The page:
Huge flocks on pink Galah cockatoos are a special treat for outback travelers.  Hundreds of them line the power lines or forage for food on the ground.  Mates in outback bars paint the town red when they have too much to drink, but they are no match for the Galah who paint the ground pink with their feathers.

There is no shortage of Magpie Larks in the outback.  If you stop to enjoy a picnic, it won't be long before a hungry magpie comes for lunch.

The Kookaburra is more Australian than the Ozzies.  The song of the kookaburra is extremely distinctive mimicking the sound of out of control laughter.  Have a listen to a sound clip.   KooKaburra sound clips

Going to the outback is a bit of a time warp where you do just fine without a cell phone, texting, or twitter.  Close friends may be more than a dozen miles away.  The outback isn't for everyone, but if you like wide open spaces, it's hard to beat.

Life is good.



Take a trip with Team Maxing Out to the Tombs of Bir Zeen.  Experience a memorable off-road adventure in a land that time forgot. Our Defender is a time machine that transports you to the prehistoric past.  Visit Maxing Out

Travel in a Land Rover Defender 110 on the Darb Zubaidah from Iraq to Medina in the Kingdom of Saudi Arabia.  Experience what it's like to follow the pilgrim route that took millions of people to the holy city of Mecca.  Visit
Maxing Out

Discover the meaning of Positive Overlanding in a Defender 110 Land Rover.  Visit Positive

Learn the principles of desert navigation. Don't get stuck in the middle of nowhere up to your axles in despair.  The expeditionary handbook will show you the way.  Visit Expeditionary

When things don't work out as planned, what should you do?  Put a for sale sign of your Defender and hope that a Bedouin with lots of cash shows up to put you out of your misery?  Sit around and feel sorry for yourself because you are high-sided on the sand dunes of life?  I don't think so.  Visit Land Rover Defender

Take a trip to the white volcanoes of the Arabian shield in a Land Rover Defender 110 and camp among ancient petroglyphs along the way.  Visit Overland Defender

More than 400 years ago a massive meteor struck and buried itself in the sand dunes of the Empty Quarter of Saudi Arabia.  Read about our expedition to the Wabar Meteor Crater.  Visit Maxing Out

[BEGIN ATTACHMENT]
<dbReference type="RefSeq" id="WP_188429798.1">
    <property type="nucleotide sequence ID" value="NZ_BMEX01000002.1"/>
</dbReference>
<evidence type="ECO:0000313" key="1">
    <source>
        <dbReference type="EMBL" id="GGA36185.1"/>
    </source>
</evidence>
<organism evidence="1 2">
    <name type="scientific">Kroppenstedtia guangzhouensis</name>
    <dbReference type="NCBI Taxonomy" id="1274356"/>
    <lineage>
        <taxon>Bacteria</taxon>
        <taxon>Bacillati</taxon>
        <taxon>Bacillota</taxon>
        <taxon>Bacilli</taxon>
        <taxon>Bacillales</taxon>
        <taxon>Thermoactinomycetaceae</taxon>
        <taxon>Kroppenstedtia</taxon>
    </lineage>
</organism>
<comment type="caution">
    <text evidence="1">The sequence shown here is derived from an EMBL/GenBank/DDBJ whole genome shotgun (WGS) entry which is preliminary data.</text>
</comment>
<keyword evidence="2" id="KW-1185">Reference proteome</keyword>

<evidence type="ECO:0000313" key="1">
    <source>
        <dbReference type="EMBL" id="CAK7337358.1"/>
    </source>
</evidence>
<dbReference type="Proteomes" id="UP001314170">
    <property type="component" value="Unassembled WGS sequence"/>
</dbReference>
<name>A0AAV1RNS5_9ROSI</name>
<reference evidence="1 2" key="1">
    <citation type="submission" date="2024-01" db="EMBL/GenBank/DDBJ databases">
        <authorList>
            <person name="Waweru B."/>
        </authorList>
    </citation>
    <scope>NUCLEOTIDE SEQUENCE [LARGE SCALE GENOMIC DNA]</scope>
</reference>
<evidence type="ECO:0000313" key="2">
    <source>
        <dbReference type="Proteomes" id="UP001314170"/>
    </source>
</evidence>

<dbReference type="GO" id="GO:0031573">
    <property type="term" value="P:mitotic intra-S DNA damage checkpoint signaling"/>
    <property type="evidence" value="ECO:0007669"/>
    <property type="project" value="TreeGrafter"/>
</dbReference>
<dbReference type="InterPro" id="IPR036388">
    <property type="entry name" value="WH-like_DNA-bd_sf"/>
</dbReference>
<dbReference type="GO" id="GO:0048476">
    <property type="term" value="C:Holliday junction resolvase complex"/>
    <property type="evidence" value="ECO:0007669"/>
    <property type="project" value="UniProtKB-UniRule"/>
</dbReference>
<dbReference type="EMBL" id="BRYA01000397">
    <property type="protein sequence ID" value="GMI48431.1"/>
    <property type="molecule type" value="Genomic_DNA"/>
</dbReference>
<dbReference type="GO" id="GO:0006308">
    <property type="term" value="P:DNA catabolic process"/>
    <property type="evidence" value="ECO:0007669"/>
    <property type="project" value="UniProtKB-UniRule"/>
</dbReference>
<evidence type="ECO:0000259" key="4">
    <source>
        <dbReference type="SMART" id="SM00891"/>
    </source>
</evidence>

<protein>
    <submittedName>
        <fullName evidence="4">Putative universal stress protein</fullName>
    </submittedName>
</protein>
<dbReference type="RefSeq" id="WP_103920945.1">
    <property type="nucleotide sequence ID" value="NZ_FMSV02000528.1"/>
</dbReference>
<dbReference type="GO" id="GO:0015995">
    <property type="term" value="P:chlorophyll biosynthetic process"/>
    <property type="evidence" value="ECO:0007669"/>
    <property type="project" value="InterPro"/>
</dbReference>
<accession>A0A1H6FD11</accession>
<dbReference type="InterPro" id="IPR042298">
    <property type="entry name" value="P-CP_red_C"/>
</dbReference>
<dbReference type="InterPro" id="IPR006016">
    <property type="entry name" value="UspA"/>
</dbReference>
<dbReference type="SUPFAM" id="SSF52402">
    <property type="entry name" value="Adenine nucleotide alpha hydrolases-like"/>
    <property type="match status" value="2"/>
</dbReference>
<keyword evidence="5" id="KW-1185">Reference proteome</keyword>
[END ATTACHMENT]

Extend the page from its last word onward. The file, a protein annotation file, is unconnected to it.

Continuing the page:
Freedom is only a thought away.  Feel the freedom bubble up in your mind.   Visit Freedom

The petroglyphs of the Rock Wall Journal are web pages from the past frozen in time with a timeless message that reveals how much prehistoric people are just like us.  Visit Rock Wall

Join Team Maxing Out on their overland adventures.  Visit Expeditionary

Team Maxing Out goes by land and sea to outback and beyond.  Visit Outback And

Save A Tree Ebooks



When Dr. Dave isn't working as a flying Doctor for the Indian Health Service, he is sailing around the world on his sailboat.  Find out what it's like to sail on the ocean of your dreams by watching Dr. Dave's DVD - The Red Sea Chronicles.  Put some positive adventure into your mind and push your life in a positive direction.


Captain Dave and his family spent eleven years sailing around the world on their Privilege 39 catamaran, Exit Only. During the trip, the crew of Exit Only shot 200 hours of video with professional cameras to show people what it's like to sail on a small boat around the world.

The Red Sea Chronicles is a one hour and twenty-two minute feature film showing their adventures as Exit Only sails through Pirate Alley in the Gulf of Aden and up the Red Sea.  The professional footage documents their experiences in Oman, Yemen, Eritrea, Sudan, Egypt, and the Suez Canal.  It chronicles the rigors of traveling in a remote section of the world rarely visited by cruisers.  Exit Only dodges Yemeni pirates, fights a gale and sand storms in the Bab al Mandeb at the southern entrance to the Red Sea.  The crew explores deserted islands on the western shores of the Red Sea, and learns to check the cruising guides for land mines before venturing ashore.

The Red Sea Chronicles also has outstanding Special Features that include an Instructional Video on Storm Management that tells sailors how to deal with storms at sea.

And don't forget the two
Music Videos: "The Red Sea Blues", and "Captain - Save Our Souls".

The Red Sea Chronicles is a first class adventure that stokes the sailing dreams of both experienced and wannabe sailors alike.  Order your copy of the Red Sea Chronicles and experience the adventures of Exit Only as they sail around the world and up the Red Sea.